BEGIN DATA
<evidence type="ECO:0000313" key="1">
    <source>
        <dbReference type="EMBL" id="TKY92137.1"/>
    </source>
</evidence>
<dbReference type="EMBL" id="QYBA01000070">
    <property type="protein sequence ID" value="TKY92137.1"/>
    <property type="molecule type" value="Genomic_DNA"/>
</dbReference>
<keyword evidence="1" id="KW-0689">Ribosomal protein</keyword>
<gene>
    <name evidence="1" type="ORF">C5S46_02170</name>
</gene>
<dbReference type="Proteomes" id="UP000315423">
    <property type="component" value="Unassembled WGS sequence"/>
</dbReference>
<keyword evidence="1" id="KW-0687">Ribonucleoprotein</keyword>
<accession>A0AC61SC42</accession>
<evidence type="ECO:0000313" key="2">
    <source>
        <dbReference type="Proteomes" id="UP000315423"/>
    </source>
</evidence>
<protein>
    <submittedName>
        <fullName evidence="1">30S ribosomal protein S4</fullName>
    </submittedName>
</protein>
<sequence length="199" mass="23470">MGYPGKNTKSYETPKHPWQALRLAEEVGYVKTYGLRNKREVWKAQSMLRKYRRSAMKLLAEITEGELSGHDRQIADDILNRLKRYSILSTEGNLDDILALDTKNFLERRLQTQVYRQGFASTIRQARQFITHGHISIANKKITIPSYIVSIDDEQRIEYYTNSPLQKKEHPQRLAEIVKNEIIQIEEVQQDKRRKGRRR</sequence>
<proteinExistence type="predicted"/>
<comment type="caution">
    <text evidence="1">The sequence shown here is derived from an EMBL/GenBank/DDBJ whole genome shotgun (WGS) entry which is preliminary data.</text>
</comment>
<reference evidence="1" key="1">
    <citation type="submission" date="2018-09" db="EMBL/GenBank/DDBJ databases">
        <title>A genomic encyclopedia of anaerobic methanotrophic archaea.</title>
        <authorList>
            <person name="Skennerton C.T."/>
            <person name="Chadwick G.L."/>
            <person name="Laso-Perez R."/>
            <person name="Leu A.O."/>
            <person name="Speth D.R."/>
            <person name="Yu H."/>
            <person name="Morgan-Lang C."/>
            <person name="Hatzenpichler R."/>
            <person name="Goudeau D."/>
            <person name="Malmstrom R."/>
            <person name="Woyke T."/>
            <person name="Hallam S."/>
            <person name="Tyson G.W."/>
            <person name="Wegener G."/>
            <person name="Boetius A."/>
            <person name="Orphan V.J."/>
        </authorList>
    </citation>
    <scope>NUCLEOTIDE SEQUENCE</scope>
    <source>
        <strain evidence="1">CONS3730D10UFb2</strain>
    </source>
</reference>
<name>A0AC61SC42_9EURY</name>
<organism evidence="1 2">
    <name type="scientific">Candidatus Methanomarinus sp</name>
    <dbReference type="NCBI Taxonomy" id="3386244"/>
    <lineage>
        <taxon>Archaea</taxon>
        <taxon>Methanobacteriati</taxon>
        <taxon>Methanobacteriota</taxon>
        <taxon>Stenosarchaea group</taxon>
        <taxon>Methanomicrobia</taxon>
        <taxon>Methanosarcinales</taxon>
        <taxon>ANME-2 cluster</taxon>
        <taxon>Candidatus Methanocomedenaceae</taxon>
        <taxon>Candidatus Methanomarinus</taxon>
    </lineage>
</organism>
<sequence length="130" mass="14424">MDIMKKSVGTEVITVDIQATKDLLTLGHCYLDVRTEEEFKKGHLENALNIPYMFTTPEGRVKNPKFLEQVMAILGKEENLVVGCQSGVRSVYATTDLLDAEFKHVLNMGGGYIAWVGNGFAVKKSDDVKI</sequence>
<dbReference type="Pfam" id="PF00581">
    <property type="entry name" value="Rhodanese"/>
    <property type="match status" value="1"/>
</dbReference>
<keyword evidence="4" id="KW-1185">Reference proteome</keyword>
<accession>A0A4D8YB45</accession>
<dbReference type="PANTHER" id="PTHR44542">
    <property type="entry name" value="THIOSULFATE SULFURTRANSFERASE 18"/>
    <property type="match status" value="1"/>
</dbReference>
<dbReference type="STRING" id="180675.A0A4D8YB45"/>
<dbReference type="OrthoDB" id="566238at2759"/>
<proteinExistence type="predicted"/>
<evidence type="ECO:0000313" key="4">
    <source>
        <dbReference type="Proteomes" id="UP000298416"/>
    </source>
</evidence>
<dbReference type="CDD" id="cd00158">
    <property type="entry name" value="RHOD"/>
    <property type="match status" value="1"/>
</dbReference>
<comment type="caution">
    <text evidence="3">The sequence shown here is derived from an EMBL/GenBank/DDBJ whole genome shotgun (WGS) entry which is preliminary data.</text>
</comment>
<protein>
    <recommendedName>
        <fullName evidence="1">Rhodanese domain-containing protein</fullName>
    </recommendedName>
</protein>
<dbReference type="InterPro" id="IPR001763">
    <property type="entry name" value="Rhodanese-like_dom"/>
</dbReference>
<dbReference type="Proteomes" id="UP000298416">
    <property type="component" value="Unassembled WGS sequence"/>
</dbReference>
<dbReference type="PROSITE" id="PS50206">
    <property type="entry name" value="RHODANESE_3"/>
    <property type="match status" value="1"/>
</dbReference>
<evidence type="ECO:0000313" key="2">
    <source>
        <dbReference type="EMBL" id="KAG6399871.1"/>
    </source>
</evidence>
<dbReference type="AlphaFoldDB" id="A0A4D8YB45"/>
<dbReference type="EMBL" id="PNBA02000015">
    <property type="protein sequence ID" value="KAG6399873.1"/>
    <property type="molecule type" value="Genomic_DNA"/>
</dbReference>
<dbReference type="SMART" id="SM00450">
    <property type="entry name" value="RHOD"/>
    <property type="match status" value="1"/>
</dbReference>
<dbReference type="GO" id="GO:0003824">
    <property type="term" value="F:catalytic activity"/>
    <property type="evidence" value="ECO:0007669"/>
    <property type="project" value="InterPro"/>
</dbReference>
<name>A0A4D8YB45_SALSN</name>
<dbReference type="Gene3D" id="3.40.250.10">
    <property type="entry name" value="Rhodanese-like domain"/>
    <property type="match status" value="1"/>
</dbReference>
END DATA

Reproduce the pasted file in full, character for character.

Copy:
<evidence type="ECO:0000313" key="1">
    <source>
        <dbReference type="EMBL" id="TKY92137.1"/>
    </source>
</evidence>
<dbReference type="EMBL" id="QYBA01000070">
    <property type="protein sequence ID" value="TKY92137.1"/>
    <property type="molecule type" value="Genomic_DNA"/>
</dbReference>
<keyword evidence="1" id="KW-0689">Ribosomal protein</keyword>
<gene>
    <name evidence="1" type="ORF">C5S46_02170</name>
</gene>
<dbReference type="Proteomes" id="UP000315423">
    <property type="component" value="Unassembled WGS sequence"/>
</dbReference>
<keyword evidence="1" id="KW-0687">Ribonucleoprotein</keyword>
<accession>A0AC61SC42</accession>
<evidence type="ECO:0000313" key="2">
    <source>
        <dbReference type="Proteomes" id="UP000315423"/>
    </source>
</evidence>
<protein>
    <submittedName>
        <fullName evidence="1">30S ribosomal protein S4</fullName>
    </submittedName>
</protein>
<sequence length="199" mass="23470">MGYPGKNTKSYETPKHPWQALRLAEEVGYVKTYGLRNKREVWKAQSMLRKYRRSAMKLLAEITEGELSGHDRQIADDILNRLKRYSILSTEGNLDDILALDTKNFLERRLQTQVYRQGFASTIRQARQFITHGHISIANKKITIPSYIVSIDDEQRIEYYTNSPLQKKEHPQRLAEIVKNEIIQIEEVQQDKRRKGRRR</sequence>
<proteinExistence type="predicted"/>
<comment type="caution">
    <text evidence="1">The sequence shown here is derived from an EMBL/GenBank/DDBJ whole genome shotgun (WGS) entry which is preliminary data.</text>
</comment>
<reference evidence="1" key="1">
    <citation type="submission" date="2018-09" db="EMBL/GenBank/DDBJ databases">
        <title>A genomic encyclopedia of anaerobic methanotrophic archaea.</title>
        <authorList>
            <person name="Skennerton C.T."/>
            <person name="Chadwick G.L."/>
            <person name="Laso-Perez R."/>
            <person name="Leu A.O."/>
            <person name="Speth D.R."/>
            <person name="Yu H."/>
            <person name="Morgan-Lang C."/>
            <person name="Hatzenpichler R."/>
            <person name="Goudeau D."/>
            <person name="Malmstrom R."/>
            <person name="Woyke T."/>
            <person name="Hallam S."/>
            <person name="Tyson G.W."/>
            <person name="Wegener G."/>
            <person name="Boetius A."/>
            <person name="Orphan V.J."/>
        </authorList>
    </citation>
    <scope>NUCLEOTIDE SEQUENCE</scope>
    <source>
        <strain evidence="1">CONS3730D10UFb2</strain>
    </source>
</reference>
<name>A0AC61SC42_9EURY</name>
<organism evidence="1 2">
    <name type="scientific">Candidatus Methanomarinus sp</name>
    <dbReference type="NCBI Taxonomy" id="3386244"/>
    <lineage>
        <taxon>Archaea</taxon>
        <taxon>Methanobacteriati</taxon>
        <taxon>Methanobacteriota</taxon>
        <taxon>Stenosarchaea group</taxon>
        <taxon>Methanomicrobia</taxon>
        <taxon>Methanosarcinales</taxon>
        <taxon>ANME-2 cluster</taxon>
        <taxon>Candidatus Methanocomedenaceae</taxon>
        <taxon>Candidatus Methanomarinus</taxon>
    </lineage>
</organism>
<sequence length="130" mass="14424">MDIMKKSVGTEVITVDIQATKDLLTLGHCYLDVRTEEEFKKGHLENALNIPYMFTTPEGRVKNPKFLEQVMAILGKEENLVVGCQSGVRSVYATTDLLDAEFKHVLNMGGGYIAWVGNGFAVKKSDDVKI</sequence>
<dbReference type="Pfam" id="PF00581">
    <property type="entry name" value="Rhodanese"/>
    <property type="match status" value="1"/>
</dbReference>
<keyword evidence="4" id="KW-1185">Reference proteome</keyword>
<accession>A0A4D8YB45</accession>
<dbReference type="PANTHER" id="PTHR44542">
    <property type="entry name" value="THIOSULFATE SULFURTRANSFERASE 18"/>
    <property type="match status" value="1"/>
</dbReference>
<dbReference type="STRING" id="180675.A0A4D8YB45"/>
<dbReference type="OrthoDB" id="566238at2759"/>
<proteinExistence type="predicted"/>
<evidence type="ECO:0000313" key="4">
    <source>
        <dbReference type="Proteomes" id="UP000298416"/>
    </source>
</evidence>
<dbReference type="CDD" id="cd00158">
    <property type="entry name" value="RHOD"/>
    <property type="match status" value="1"/>
</dbReference>
<comment type="caution">
    <text evidence="3">The sequence shown here is derived from an EMBL/GenBank/DDBJ whole genome shotgun (WGS) entry which is preliminary data.</text>
</comment>
<protein>
    <recommendedName>
        <fullName evidence="1">Rhodanese domain-containing protein</fullName>
    </recommendedName>
</protein>
<dbReference type="InterPro" id="IPR001763">
    <property type="entry name" value="Rhodanese-like_dom"/>
</dbReference>
<dbReference type="Proteomes" id="UP000298416">
    <property type="component" value="Unassembled WGS sequence"/>
</dbReference>
<dbReference type="PROSITE" id="PS50206">
    <property type="entry name" value="RHODANESE_3"/>
    <property type="match status" value="1"/>
</dbReference>
<evidence type="ECO:0000313" key="2">
    <source>
        <dbReference type="EMBL" id="KAG6399871.1"/>
    </source>
</evidence>
<dbReference type="AlphaFoldDB" id="A0A4D8YB45"/>
<dbReference type="EMBL" id="PNBA02000015">
    <property type="protein sequence ID" value="KAG6399873.1"/>
    <property type="molecule type" value="Genomic_DNA"/>
</dbReference>
<dbReference type="SMART" id="SM00450">
    <property type="entry name" value="RHOD"/>
    <property type="match status" value="1"/>
</dbReference>
<dbReference type="GO" id="GO:0003824">
    <property type="term" value="F:catalytic activity"/>
    <property type="evidence" value="ECO:0007669"/>
    <property type="project" value="InterPro"/>
</dbReference>
<name>A0A4D8YB45_SALSN</name>
<dbReference type="Gene3D" id="3.40.250.10">
    <property type="entry name" value="Rhodanese-like domain"/>
    <property type="match status" value="1"/>
</dbReference>